George Ratliff: I wanted to make an old-school vérité-style documentary, where the event just happened in front of us. The main obstacle with that is getting people completely at ease and used to your being there and just acting normal, which was a little bit easier because they were all performing anyway. So I came down early to be this outside presence, so that everybody knew who I was -- the guy making the documentary. Everyone knew not to talk to me about spirituality because I was the guy making the documentary. That was the one thing that I didn't want that to be part of the deal.
AC: Oh, so you were worried about them trying to convert you?
GR: Well, yeah. When they dedicate huge chunks of their lives to doing that, why would they hold back on me? I stipulated that I was there to make a documentary, so it was not about me and where I stood, and they agreed to that. They were very open -- they let me go anywhere we wanted. They were very trusting. They gave us full access.
AC: John Cassar, the single father of four kids -- from 3 to 14 years old -- in whose home you shot that amazing morning sequence, where he fixes breakfast for and gets all four kids off to their various destinations, even with the cerebral-palsied toddler having a seizure in the middle of it -- what did he represent to you?
GR: His backstory is interesting. By the way, we had no idea that on the morning we'd be filming at his home, that one of the 3-year-old twins would have a seizure.
One of the obstacles of making a documentary is finding a character that you empathize with and are invested in for an entire feature. There's a great story behind the Hell House production itself -- you know, here's what they do -- but that only lasts around 20 minutes. You have to find a story that all kinds of people, not just those with a church background, can relate to and be empathetic to.
Cassar had a real story -- he was Catholic when I first met him, his oldest daughter just happened to go to the Trinity Church school, and he worked on Hell House. And then his wife had an affair with someone she'd met on the Internet, and there was trouble with the law and things got really messy. The Catholic Church, as he said, didn't return his phone calls. The Trinity Church was there for him in a big way. So he represents why these people need this church and this community and why they'd be doing this and why they believe so much in it. And you have empathy for this church and this community when you see him. He needed support and community, and he wasn't getting it anywhere else. And also, it's built into their theology that they have an answer for everything -- it may seem silly -- but they have an answer for everything.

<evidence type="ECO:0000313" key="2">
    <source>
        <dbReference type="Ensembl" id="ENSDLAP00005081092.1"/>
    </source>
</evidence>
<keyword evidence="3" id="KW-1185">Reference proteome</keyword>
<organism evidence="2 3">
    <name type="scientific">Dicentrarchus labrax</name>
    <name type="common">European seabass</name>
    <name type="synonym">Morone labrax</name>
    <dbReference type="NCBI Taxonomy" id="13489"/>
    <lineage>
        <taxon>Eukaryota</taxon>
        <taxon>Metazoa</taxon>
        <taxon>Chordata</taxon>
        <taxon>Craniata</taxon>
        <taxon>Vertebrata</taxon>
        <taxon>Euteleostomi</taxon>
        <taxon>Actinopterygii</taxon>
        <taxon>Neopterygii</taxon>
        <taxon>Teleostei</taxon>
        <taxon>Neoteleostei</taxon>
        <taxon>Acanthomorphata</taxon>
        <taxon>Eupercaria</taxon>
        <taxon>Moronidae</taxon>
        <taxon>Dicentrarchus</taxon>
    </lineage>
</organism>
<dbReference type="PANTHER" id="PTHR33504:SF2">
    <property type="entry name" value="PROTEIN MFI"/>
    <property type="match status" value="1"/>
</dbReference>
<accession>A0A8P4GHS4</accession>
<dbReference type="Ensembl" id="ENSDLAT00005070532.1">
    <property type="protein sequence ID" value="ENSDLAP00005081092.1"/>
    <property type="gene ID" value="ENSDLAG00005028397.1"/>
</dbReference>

AC: What did you come away thinking of the Pentecostals after shooting this film?
GR: The whole experience was very trying, but I walked away thinking they were all remarkably nice people. Of course I don't agree with their methods or what they're doing, but I never disliked anyone there, and I thought they were all good people. Going into it I thought I'd find more oddballs -- with the speaking in tongues, and all that.
Hell House will be presented as part of the Texas Documentary Tour on Wednesday, May 8, 7:30pm, at Dobie Theatre (2021 Guadalupe in the Dobie Mall). Filmmaker George Ratliff will introduce the film and conduct a Q&A session following the screening. Advance tickets are available for Austin Film Society members only by calling 322-0145. Tickets will go on sale at 6:15pm on the day of the show. Admission prices are $6 per show for the general public; $4 for Austin Film Society and KLRU members and students. The Texas Documentary Tour is a co-presentation of The Austin Film Society, The Austin Chronicle, SXSW Film Festival, The Hotel San José, KLRU TV, and the University of Texas Department of Radio, Television, and Film. Hell House opens for an exclusive run at Dobie Theatre on May 10.